The panel discussion demonstrated key elements that are needed to help motivate and engage teachers and pupils, including the need for more creativity in the curriculum. The student panel backed this up and revealed that whilst most of the panellists were interested in computing and were considering it as a GCSE option, none of them had any intention of continuing with the subject beyond that because they didn’t feel that further study in the subject would support or help their future career plans.

 

Joseph Terry, a year 9 student at Gildredge House School said: “Today has shown that the new generation will play a vital role in the future, helping to create new advances like driverless cars. The event has helped me meet so many people that will help me in my career. I feel that we’re wasting a chance if we don’t use events like this to help solve the problems that we’re facing.”

 

Shahneila Saeed, Director of Digital Schoolhouse said: “There is a real need to engage with children from a young age in order to build more awareness around career opportunities before they make their decisions. In order to do this, we need to bring more fun and creativity into the classroom. The games industry is an incredibly vibrant sector with a huge range of opportunities available, however, the problem is that most pupils – and teachers – just don’t know about them. We need to be more visible, reach more children and more teachers. That’s why the backing of the industry and having SEGA and PlayStation on board are so important.”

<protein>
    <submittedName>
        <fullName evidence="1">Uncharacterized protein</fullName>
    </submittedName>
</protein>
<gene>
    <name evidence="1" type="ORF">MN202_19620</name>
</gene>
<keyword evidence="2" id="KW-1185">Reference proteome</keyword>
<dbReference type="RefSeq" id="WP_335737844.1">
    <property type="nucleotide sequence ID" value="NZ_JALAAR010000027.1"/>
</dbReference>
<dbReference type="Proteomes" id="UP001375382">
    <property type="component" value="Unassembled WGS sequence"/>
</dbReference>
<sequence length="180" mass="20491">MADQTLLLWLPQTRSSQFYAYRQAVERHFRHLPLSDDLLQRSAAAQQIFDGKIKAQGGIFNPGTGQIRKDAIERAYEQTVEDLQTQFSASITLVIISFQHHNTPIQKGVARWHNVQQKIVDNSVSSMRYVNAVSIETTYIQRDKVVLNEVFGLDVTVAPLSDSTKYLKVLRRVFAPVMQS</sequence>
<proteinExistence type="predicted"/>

John Clark, Executive Vice President of Commercial Publishing for SEGA Europe Ltd, said: “SEGA Europe has a history in working with educational organisations in order to help bridge the skills gap in the UK with regards to the video games industry. The partnership with the Digital Schoolhouse Programme is particularly exciting as it aims to engage the next generation of school children, and their teachers, with the new computing curriculum.”

 

To find out more about Digital Schoolhouse, visit digitalschoolhouse.org.uk.

PUPIL HEALTHY EATING AND BODY IMAGE: PRIMARY TEACHERS INVITED TO LEARN WITH SCIENCE AND NUTRITION EXPERTS

Free ‘Food For Thought’ event will offer ideas and inspiration to boost pupil health and wellbeing

Primary school teachers from across the UK are being encouraged to join science, nutrition and health experts at a special event in London next month.

Hosted by Discovery Education and Alimentarium Academy on 17th October, Day of Discovery – Food For Thought will bring educators and specialists together for a day of dynamic workshops, experiments and seminars exploring healthy eating and body image in primary school age pupils.

To celebrate the event, teachers attending will be entered into a prize draw to win a trip to the famous Alimentarium Museum and a two-night stay in Geneva. Primary school teachers, teaching assistants and support staff are invited to register for Day of Discovery – Food for Thought here.

With sessions led by nutrition experts and body image specialists, this important event will equip teachers with exciting ideas and activities to teach children about food science and nutrition. It will also help schools to place health and wellbeing at the centre of everyday learning and meet guidelines on teaching about food at primary level.

Jenny Tschiesche, also known as The Lunchbox Doctor, will deliver a health boost for lessons and lunchtimes in two practical sessions packed with creative classroom ideas.